5-Kumar

Report
Indirect Branching in the
Transmeta Efficeon Processor
Naveen Kumar and Naveen Neelakantam
Intel Corporation
Intel Corporation
Introduction
 Transmeta Efficeon processor
– HW/SW co-designed processor marketed in 2003
– Binary translation of x86 to underlying VLIW hardware
– Focus on how Efficeon handles indirect branches
– Indirect branches are particularly difficult for binary translation
– Efficeon provided a number of unique solutions
– Many interesting HW/SW solutions to improve efficiency
– Our hope is that we can use and build upon these ideas
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Disclaimer and Acknowledgement
 A review of past work, not original research by
authors
 Efficeon was implemented by Transmeta, but
details rarely published
 Acknowledgement and thanks to the original
Transmeta team
 We continue further advancement of these ideas*
* Intel purchased Transmeta IP
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Transmeta Efficeon Processor
 6–issue VLIW, in-order, 10 stage pipeline
 Provides x86 compatibility
 Co-designed with a software system
– The Code Morphing Software (CMS)
x86 Application
and x86 OS
Dynamic
binary
translation
x86 ISA
CMS
RISC ISA
VLIW Processor
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Dynamic Binary Translation
 Intercept executing app
 Interpret and profile
 Dynamically compile “hot”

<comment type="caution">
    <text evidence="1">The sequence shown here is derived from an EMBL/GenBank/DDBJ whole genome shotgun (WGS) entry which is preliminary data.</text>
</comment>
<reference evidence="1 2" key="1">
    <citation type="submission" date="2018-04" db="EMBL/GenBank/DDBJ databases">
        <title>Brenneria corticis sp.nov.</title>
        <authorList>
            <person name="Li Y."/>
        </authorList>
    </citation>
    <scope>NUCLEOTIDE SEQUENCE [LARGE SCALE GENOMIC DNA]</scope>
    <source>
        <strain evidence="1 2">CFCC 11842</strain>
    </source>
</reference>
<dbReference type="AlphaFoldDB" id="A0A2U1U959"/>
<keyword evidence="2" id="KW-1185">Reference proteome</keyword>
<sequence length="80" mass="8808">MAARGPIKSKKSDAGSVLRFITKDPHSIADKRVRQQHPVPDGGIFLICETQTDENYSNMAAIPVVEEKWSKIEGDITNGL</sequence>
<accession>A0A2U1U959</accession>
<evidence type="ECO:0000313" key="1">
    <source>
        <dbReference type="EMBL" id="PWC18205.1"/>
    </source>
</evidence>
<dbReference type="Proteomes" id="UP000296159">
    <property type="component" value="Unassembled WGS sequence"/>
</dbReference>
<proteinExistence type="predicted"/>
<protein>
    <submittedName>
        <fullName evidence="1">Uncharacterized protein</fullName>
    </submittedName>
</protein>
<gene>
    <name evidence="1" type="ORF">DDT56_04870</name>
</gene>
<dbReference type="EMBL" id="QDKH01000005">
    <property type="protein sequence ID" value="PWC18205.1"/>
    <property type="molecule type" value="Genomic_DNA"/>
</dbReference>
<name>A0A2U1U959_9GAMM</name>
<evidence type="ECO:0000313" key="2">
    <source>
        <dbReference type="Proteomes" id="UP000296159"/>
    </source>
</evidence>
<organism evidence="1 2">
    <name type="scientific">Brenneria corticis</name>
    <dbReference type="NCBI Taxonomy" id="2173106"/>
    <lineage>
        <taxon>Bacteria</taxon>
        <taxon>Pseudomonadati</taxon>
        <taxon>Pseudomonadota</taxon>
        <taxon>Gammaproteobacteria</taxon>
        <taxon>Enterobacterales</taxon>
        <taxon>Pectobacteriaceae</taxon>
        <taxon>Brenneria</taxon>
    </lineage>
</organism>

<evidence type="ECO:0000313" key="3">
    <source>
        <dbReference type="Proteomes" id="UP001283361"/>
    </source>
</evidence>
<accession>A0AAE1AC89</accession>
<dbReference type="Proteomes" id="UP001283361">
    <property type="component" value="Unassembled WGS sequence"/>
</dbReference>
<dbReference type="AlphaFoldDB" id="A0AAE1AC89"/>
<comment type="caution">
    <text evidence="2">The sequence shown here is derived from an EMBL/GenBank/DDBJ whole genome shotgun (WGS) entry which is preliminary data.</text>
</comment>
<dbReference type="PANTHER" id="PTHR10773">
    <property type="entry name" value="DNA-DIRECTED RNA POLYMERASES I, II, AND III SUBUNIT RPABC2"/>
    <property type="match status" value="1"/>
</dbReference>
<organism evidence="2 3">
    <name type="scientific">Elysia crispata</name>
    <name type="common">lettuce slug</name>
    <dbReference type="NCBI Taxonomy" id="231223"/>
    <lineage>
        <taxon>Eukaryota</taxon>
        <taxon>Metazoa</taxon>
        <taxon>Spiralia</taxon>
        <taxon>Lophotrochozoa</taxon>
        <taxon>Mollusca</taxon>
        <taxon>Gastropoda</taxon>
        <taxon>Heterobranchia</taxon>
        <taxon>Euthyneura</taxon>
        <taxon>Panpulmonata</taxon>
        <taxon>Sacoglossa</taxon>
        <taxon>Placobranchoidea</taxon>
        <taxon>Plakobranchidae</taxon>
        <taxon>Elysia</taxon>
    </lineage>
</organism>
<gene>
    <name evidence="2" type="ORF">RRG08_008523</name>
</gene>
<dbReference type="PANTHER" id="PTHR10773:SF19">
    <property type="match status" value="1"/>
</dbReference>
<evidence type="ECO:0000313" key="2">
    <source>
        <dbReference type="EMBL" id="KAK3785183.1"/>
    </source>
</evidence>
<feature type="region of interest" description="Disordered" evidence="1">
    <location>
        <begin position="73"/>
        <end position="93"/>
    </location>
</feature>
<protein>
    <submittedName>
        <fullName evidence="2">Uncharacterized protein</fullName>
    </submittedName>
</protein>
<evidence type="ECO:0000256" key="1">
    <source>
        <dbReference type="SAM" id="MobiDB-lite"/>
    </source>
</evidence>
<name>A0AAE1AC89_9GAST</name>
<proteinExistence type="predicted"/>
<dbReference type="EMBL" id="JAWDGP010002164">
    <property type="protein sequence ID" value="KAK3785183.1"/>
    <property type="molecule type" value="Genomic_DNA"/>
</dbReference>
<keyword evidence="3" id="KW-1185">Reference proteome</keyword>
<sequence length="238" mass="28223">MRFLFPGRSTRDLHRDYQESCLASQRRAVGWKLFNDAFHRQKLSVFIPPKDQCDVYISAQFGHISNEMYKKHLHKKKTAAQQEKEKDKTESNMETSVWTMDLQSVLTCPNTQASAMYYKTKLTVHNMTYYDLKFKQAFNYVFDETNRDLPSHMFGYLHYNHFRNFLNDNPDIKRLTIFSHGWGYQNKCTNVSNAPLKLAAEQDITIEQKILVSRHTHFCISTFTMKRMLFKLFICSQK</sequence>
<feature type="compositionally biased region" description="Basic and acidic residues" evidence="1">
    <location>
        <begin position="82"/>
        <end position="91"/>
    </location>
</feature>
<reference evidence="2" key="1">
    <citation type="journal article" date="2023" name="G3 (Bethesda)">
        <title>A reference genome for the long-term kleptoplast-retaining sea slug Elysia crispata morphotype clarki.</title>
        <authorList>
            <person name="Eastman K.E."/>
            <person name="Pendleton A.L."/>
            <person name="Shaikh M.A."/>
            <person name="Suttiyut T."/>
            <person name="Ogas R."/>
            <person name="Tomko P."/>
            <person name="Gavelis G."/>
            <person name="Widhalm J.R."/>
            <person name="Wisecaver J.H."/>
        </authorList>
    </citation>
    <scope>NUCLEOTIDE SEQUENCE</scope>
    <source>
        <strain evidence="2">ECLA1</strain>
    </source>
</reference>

code to host ISA
x86 Code
Interpret
Translate
 Cache and execute
 Compiled code fragments
are “chained” together
Translation Cache
– Difficult to chain across an
indirect branch
– Branch target unknown until
runtime
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Host Processor
Indirect Branch Translation
pushf ; save state
push eax ; save scratch registers
push ebx
mov eax, DWORD PTR [eax] ; move target to eax
mov ebx,eax ; save target
and eax,TABLE_MASK
lea eax, DWORD PTR [eax*8+IBTC_TABLE_START]
cmp ebx,DWORD PTR [eax] ; compare tag (app. address)
jne L2 ; jump if miss
L1: ; IBTC hit
mov eax,DWORD PTR [eax+4] ; load code cache address
mov [&bta_loc], eax ; store in memory
pop ebx ; restore context
pop eax
popf
jmp [bta_loc] ; jump via memory
L2: ; IBTC miss, return to translator
pop ebx ; restore minimal context
pop eax
popf
pusha ; save full context
pushf
push DWORD PTR [eax] ; pass target PC
push fragment_address ; pass from fragment address
push reenter_code_cache ; tail call optimization
jmp buildFrag ; call buildFrag(targPC,fragAddr)
1. Save state
2. Save scratch registers
3. Save target address
4. Compare tag
5. If miss, return to translator
Hit:
6. Load code cache address
7. Restore context
8. Jump to target address in code
cache
Table: A software-only translation of indirect branch
 Several proposals to improve translation efficiency
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Indirect Branch Translation
 System level translators
– Branch target can change by a page-table/segment update
– Page permission changes
– Page table entry changes (LPN  PPN mappings)
– Segment limit and permissions
– Sharing translations across processes possible, but
additional checks needed
 Bottomline: Indirect branch translation is expensive
in traditional BT systems
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Indirect Branch Prediction
 Traditional processors often use a BTB
 Insufficient: translated to a conditional direct branch
 Conditional branches in an indirect branch translation
– Multiple conditional branches in an indirect branch translation
– Data-dependent on indirect branch target
– These branches also become difficult to predict in hardware
 Bottomline: Indirect branches lead to poor branch
prediction in traditional BT systems
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Indirect Branching in Efficeon